Myths and Legends of Babylonia and Assyria
Page: 89Ninib as an Assyrian War-God
Such a deity as Ninib (another name for Nin-girsu, the god of Lagash) was certain to find favour among the Assyrians by virtue of those characteristics which would render him a valuable ally in war. We find several kings extolling his prowess as a warrior, notably Tiglath-pileser I, and Assur-rishishi, who allude to him as "the courageous one," and "the mighty one of the gods." His old status as a sun-and-wind god, in which he was regarded as overthrowing and levelling with the ground everything which stood in his path, would supply him with the reputation necessary to a god of battles. He is associated with Asshur in this capacity, and Tiglath-pileser brackets them as those "who fulfil his desire." But Ninib's chief votary was Assur-nazir-pal (858-60 B.C.), who commenced his annals with a pæan of praise in honour of Ninib, which so abounds in fulsome eulogy that we feel that either he must have felt much beholden to the god, or else[Pg 215] have suffered from religious mania. The epithets he employs in praise of Ninib are those usually lavished upon the greatest of gods only. This proceeding secured immense popularity for Ninib and gave him a social and political vogue which nothing else could have given, and we find Shamsi-ramman, the grandson of Assur-nazir-pal, employing the selfsame titles in honouring him.
The great temple of Ninib was situated in Calah, the official residence of Assur-nazir-pal, and within its walls that monarch placed a tablet recording his deeds, and a great statue of the god. He further endowed his cult so that it might enjoy continuance.
We can readily understand how the especial favour shown to such a god as Ninib by an Assyrian monarch originated. Asshur would be regarded by them as much too popular and national a deity to choose as a personal patron. But more difficult to comprehend are the precise reasons which actuated the Assyrian kings, or indeed the kings of any similar ancient state, in choosing their patrons. Does a polytheistic condition of religion permit of the fine selection of patron deities, or is it not much more probable that the artful offices of ecclesiastical and political wire-pullers had much to do with moulding the preferences of the King before and after he reached the throne? The education of the monarch while yet a prince would almost certainly be entrusted to a high ecclesiastical dignitary, and although many examples to the contrary exist, we are pretty safe in assuming that whatever the complexion of the tutor's mind, that of the pupil would to some extent reflect it. On the other hand there is no resisting the conclusion that the Assyrian kings were very often vulgar parvenus, ostentatious and 'impossible,'[Pg 216] as such people usually are, and that, after the manner of their kind, they 'doted' upon everything ancient, and, possibly, everything Babylonian, just as the later Romans praised everything Greek.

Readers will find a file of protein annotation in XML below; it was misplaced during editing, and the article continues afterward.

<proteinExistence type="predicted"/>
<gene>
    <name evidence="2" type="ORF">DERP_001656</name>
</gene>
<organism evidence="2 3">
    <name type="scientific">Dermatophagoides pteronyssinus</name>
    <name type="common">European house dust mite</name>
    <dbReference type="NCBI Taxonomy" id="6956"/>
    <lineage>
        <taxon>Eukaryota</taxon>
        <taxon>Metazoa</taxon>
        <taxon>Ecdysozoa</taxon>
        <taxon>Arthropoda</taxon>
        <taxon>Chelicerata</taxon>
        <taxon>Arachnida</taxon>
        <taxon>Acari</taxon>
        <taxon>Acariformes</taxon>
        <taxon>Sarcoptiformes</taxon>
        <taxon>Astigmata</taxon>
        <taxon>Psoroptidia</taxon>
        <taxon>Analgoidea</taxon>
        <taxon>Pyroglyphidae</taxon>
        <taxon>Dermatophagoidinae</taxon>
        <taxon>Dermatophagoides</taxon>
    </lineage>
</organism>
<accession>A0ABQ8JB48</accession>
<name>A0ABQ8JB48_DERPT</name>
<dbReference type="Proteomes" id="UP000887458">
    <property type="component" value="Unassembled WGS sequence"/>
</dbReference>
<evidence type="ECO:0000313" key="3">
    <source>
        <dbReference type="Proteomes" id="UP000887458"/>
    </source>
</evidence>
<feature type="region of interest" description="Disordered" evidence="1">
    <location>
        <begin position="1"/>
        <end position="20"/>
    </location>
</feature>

But Ninib ministered to the amusement of his royal devotees as well as to their warlike desires. We find Assur-nazir-pal invoking him before commencing a long journey in search of sport, and Tiglath-pileser I, who was a doughty hunter of lions and elephants, ascribes his success to Ninib, who has placed the mighty bow in his hands.